signing_key_file_name,
                                   "DER")
        compressed = zlib.compress(signed, 6)
        encoded = base64.urlsafe_b64encode(compressed)

We could produce a token that is the equivalent of the current signed tokens, but about 10% the size: actual results depends on the compression ratio used and the token data.

cms compression

I was excited to find that the OpenSSL CMS command line supports both document signing and compression until I realized that the OpenSSL CMS command line does not support both document signing and compression at the same time.

When you call the command, it either compresses or signs, not both at once. Bah! So, it makes sense to just sign to DER format, and then compress and encode using Python libraries.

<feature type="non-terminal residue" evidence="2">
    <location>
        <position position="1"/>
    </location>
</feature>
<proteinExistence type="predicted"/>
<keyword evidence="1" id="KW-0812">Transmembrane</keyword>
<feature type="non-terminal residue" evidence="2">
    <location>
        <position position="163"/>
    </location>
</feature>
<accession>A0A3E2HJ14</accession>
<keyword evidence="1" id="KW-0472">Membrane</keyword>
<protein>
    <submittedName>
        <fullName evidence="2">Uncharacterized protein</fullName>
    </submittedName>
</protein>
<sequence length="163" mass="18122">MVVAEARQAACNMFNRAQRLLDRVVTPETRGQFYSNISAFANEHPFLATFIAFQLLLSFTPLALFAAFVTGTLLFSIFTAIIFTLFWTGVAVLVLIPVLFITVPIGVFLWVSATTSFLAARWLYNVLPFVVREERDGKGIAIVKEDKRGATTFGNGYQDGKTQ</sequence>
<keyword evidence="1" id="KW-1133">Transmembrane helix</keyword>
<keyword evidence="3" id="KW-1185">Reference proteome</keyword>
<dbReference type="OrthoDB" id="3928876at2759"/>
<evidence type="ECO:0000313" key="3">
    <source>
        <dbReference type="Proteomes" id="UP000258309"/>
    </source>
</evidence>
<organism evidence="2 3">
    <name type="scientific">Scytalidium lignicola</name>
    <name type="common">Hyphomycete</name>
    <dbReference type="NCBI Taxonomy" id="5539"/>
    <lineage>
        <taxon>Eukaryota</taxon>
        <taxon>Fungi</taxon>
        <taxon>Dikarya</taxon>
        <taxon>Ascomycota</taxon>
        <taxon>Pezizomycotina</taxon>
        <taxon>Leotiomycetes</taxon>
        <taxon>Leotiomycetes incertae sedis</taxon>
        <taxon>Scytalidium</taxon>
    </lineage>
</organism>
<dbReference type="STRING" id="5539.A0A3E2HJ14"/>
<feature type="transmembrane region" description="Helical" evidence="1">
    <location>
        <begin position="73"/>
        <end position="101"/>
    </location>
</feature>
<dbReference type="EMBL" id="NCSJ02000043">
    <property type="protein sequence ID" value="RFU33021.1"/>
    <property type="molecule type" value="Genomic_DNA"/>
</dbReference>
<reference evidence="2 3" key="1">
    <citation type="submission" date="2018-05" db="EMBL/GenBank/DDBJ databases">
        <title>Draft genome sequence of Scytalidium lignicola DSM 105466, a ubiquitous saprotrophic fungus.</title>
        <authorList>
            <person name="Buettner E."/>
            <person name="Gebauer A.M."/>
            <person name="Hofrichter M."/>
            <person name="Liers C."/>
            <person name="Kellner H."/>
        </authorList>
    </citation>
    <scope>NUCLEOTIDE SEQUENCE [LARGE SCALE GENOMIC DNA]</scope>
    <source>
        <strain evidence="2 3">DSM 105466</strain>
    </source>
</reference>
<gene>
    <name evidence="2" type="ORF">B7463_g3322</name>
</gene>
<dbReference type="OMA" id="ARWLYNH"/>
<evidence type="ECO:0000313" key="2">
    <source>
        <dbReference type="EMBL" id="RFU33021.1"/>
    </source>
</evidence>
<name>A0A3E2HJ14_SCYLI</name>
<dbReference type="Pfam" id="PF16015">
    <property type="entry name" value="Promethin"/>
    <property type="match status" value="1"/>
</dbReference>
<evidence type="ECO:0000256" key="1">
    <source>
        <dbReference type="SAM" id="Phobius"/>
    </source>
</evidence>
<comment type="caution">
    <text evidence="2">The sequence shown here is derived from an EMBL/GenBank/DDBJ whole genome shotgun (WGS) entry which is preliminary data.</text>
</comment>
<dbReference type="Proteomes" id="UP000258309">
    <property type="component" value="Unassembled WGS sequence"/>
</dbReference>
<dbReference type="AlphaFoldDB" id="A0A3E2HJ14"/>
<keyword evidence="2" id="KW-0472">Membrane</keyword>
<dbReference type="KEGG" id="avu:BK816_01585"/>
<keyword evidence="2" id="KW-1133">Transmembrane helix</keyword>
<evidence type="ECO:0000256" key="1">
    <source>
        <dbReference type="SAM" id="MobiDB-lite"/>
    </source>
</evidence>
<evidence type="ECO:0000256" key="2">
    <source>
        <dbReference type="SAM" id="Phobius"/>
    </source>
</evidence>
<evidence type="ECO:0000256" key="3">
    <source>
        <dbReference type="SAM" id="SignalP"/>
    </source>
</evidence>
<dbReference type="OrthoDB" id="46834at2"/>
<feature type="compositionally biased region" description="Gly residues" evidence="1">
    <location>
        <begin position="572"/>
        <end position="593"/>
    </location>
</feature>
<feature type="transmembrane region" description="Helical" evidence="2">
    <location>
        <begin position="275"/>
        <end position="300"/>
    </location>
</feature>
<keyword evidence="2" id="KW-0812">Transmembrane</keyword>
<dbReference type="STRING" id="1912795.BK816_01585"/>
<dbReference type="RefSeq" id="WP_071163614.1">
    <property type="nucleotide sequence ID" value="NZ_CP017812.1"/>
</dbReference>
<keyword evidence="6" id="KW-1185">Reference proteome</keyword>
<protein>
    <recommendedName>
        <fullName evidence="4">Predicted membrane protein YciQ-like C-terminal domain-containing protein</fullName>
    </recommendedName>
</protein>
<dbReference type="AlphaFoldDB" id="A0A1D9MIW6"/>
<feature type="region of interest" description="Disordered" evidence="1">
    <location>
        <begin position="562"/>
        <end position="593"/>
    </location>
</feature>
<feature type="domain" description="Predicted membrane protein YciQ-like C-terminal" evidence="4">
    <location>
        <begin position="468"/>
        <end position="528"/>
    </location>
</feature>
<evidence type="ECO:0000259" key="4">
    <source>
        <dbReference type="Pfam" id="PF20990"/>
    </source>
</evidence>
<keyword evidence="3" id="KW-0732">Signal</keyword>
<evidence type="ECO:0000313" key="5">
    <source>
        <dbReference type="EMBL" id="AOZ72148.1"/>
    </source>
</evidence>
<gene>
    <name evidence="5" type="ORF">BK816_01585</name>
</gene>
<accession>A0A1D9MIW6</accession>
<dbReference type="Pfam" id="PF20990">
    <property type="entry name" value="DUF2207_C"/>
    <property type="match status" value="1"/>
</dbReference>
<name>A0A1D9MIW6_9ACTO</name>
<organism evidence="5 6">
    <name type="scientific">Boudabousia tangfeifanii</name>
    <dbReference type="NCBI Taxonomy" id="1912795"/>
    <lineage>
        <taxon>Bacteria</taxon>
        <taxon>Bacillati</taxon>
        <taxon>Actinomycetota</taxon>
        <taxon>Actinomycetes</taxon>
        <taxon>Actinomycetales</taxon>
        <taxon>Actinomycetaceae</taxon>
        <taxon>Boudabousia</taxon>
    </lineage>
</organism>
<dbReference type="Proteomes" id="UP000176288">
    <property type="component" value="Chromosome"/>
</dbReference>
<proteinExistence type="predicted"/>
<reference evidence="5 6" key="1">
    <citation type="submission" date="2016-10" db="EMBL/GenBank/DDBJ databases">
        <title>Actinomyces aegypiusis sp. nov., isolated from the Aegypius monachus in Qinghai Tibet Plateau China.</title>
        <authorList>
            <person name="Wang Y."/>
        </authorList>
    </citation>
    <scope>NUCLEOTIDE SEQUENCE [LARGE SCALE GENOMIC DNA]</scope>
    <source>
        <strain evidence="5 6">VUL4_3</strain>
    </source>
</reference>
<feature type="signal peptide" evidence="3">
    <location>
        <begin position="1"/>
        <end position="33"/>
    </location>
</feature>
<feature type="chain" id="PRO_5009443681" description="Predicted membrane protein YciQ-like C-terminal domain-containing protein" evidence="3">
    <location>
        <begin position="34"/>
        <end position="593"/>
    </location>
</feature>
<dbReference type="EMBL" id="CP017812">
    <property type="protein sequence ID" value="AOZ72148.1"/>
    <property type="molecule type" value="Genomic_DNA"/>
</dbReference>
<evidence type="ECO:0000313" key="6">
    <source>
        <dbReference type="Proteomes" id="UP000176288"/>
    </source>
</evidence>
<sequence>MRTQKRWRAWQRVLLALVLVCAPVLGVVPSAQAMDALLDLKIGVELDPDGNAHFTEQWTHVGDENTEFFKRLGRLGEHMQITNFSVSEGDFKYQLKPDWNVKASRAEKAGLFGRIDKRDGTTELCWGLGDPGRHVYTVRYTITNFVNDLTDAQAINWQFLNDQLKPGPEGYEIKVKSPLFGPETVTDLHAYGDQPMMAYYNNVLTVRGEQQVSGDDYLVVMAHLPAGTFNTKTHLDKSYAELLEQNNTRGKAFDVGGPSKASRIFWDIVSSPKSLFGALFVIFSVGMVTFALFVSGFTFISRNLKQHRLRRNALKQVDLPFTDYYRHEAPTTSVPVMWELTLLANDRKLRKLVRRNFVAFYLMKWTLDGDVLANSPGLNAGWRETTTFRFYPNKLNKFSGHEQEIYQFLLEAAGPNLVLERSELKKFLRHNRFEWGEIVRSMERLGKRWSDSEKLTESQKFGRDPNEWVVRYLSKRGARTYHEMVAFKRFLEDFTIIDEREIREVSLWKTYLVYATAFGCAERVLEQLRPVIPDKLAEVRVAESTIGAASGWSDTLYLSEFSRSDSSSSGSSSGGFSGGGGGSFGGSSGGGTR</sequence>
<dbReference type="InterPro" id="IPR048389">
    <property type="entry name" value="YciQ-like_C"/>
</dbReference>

Issues

Why can’t we just jump to the format shown above? Several issues, and understanding them should help clarify the approach to the solution

Compatibility

First, we have a commitment to support older versions of the code for a while, and people do not upgrade all of their tools in lockstep. That means that we need a system that can accept both the older and newer formats of the tokens. On the verification side, that means that auth_token_middleware needs to handle the old and the new formats equally. We can do that with code like the following:

           try:
	        data = base64.urlsafe_b64decode(token)
	        decoded = decoder.decode(data)
	        if decoded[0].typeId != 0:
	            return decoded
	    except (error.SubstrateUnderrunError, TypeError):
	        try:
	            copy_of_token = token.replace('-', '/')
	            data = base64.urlsafe_b64decode(copy_of_token)
	            decoded = decoder.decode(data)
	            if decoded[0].typeId != 0:
	                retval = decoded
	            else:
	                retval = False
	            return retval
	        except TypeError:
	            return False

ASN1